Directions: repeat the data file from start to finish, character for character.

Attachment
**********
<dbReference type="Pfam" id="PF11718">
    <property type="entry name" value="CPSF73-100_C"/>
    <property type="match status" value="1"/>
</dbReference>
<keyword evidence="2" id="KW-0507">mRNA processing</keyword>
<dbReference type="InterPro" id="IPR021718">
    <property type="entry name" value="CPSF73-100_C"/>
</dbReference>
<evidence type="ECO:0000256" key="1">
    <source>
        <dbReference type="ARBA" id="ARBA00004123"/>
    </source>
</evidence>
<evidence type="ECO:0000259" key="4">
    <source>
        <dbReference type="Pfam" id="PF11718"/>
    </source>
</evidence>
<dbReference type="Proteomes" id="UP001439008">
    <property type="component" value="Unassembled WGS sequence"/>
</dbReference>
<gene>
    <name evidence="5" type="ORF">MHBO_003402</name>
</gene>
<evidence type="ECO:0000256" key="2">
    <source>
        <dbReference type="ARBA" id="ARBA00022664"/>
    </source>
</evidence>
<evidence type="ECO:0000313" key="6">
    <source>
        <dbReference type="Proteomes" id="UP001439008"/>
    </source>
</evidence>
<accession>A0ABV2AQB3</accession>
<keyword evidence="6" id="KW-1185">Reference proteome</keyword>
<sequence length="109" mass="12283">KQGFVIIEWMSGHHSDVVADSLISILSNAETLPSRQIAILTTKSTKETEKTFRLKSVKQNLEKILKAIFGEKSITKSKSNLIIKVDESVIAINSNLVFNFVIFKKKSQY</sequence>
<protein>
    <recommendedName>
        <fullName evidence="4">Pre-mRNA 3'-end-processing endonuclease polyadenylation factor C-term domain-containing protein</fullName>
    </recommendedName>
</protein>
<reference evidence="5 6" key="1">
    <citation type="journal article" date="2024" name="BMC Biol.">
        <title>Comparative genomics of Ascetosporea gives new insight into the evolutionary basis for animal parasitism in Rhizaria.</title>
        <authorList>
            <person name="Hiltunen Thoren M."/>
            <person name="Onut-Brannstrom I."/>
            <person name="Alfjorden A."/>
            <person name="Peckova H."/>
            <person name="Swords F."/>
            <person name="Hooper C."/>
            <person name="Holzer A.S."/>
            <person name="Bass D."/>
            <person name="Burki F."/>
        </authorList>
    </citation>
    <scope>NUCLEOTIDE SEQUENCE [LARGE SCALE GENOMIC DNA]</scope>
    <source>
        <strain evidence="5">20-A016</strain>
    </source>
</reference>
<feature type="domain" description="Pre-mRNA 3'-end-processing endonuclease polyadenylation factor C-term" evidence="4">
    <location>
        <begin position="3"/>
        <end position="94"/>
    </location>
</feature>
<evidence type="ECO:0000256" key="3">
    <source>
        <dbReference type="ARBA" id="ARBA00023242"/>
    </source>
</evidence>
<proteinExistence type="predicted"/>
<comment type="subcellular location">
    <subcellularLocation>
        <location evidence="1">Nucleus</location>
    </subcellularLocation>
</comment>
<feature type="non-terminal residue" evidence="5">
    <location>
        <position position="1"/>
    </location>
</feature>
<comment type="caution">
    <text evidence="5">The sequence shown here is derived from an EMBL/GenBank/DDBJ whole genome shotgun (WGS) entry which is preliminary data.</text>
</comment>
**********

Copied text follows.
<dbReference type="Pfam" id="PF11718">
    <property type="entry name" value="CPSF73-100_C"/>
    <property type="match status" value="1"/>
</dbReference>
<keyword evidence="2" id="KW-0507">mRNA processing</keyword>
<dbReference type="InterPro" id="IPR021718">
    <property type="entry name" value="CPSF73-100_C"/>
</dbReference>
<evidence type="ECO:0000256" key="1">
    <source>
        <dbReference type="ARBA" id="ARBA00004123"/>
    </source>
</evidence>
<evidence type="ECO:0000259" key="4">
    <source>
        <dbReference type="Pfam" id="PF11718"/>
    </source>
</evidence>
<dbReference type="Proteomes" id="UP001439008">
    <property type="component" value="Unassembled WGS sequence"/>
</dbReference>
<gene>
    <name evidence="5" type="ORF">MHBO_003402</name>
</gene>
<evidence type="ECO:0000256" key="2">
    <source>
        <dbReference type="ARBA" id="ARBA00022664"/>
    </source>
</evidence>
<evidence type="ECO:0000313" key="6">
    <source>
        <dbReference type="Proteomes" id="UP001439008"/>
    </source>
</evidence>
<accession>A0ABV2AQB3</accession>
<keyword evidence="6" id="KW-1185">Reference proteome</keyword>
<sequence length="109" mass="12283">KQGFVIIEWMSGHHSDVVADSLISILSNAETLPSRQIAILTTKSTKETEKTFRLKSVKQNLEKILKAIFGEKSITKSKSNLIIKVDESVIAINSNLVFNFVIFKKKSQY</sequence>
<protein>
    <recommendedName>
        <fullName evidence="4">Pre-mRNA 3'-end-processing endonuclease polyadenylation factor C-term domain-containing protein</fullName>
    </recommendedName>
</protein>
<reference evidence="5 6" key="1">
    <citation type="journal article" date="2024" name="BMC Biol.">
        <title>Comparative genomics of Ascetosporea gives new insight into the evolutionary basis for animal parasitism in Rhizaria.</title>
        <authorList>
            <person name="Hiltunen Thoren M."/>
            <person name="Onut-Brannstrom I."/>
            <person name="Alfjorden A."/>
            <person name="Peckova H."/>
            <person name="Swords F."/>
            <person name="Hooper C."/>
            <person name="Holzer A.S."/>
            <person name="Bass D."/>
            <person name="Burki F."/>
        </authorList>
    </citation>
    <scope>NUCLEOTIDE SEQUENCE [LARGE SCALE GENOMIC DNA]</scope>
    <source>
        <strain evidence="5">20-A016</strain>
    </source>
</reference>
<feature type="domain" description="Pre-mRNA 3'-end-processing endonuclease polyadenylation factor C-term" evidence="4">
    <location>
        <begin position="3"/>
        <end position="94"/>
    </location>
</feature>
<evidence type="ECO:0000256" key="3">
    <source>
        <dbReference type="ARBA" id="ARBA00023242"/>
    </source>
</evidence>
<proteinExistence type="predicted"/>
<comment type="subcellular location">
    <subcellularLocation>
        <location evidence="1">Nucleus</location>
    </subcellularLocation>
</comment>
<feature type="non-terminal residue" evidence="5">
    <location>
        <position position="1"/>
    </location>
</feature>
<comment type="caution">
    <text evidence="5">The sequence shown here is derived from an EMBL/GenBank/DDBJ whole genome shotgun (WGS) entry which is preliminary data.</text>
</comment>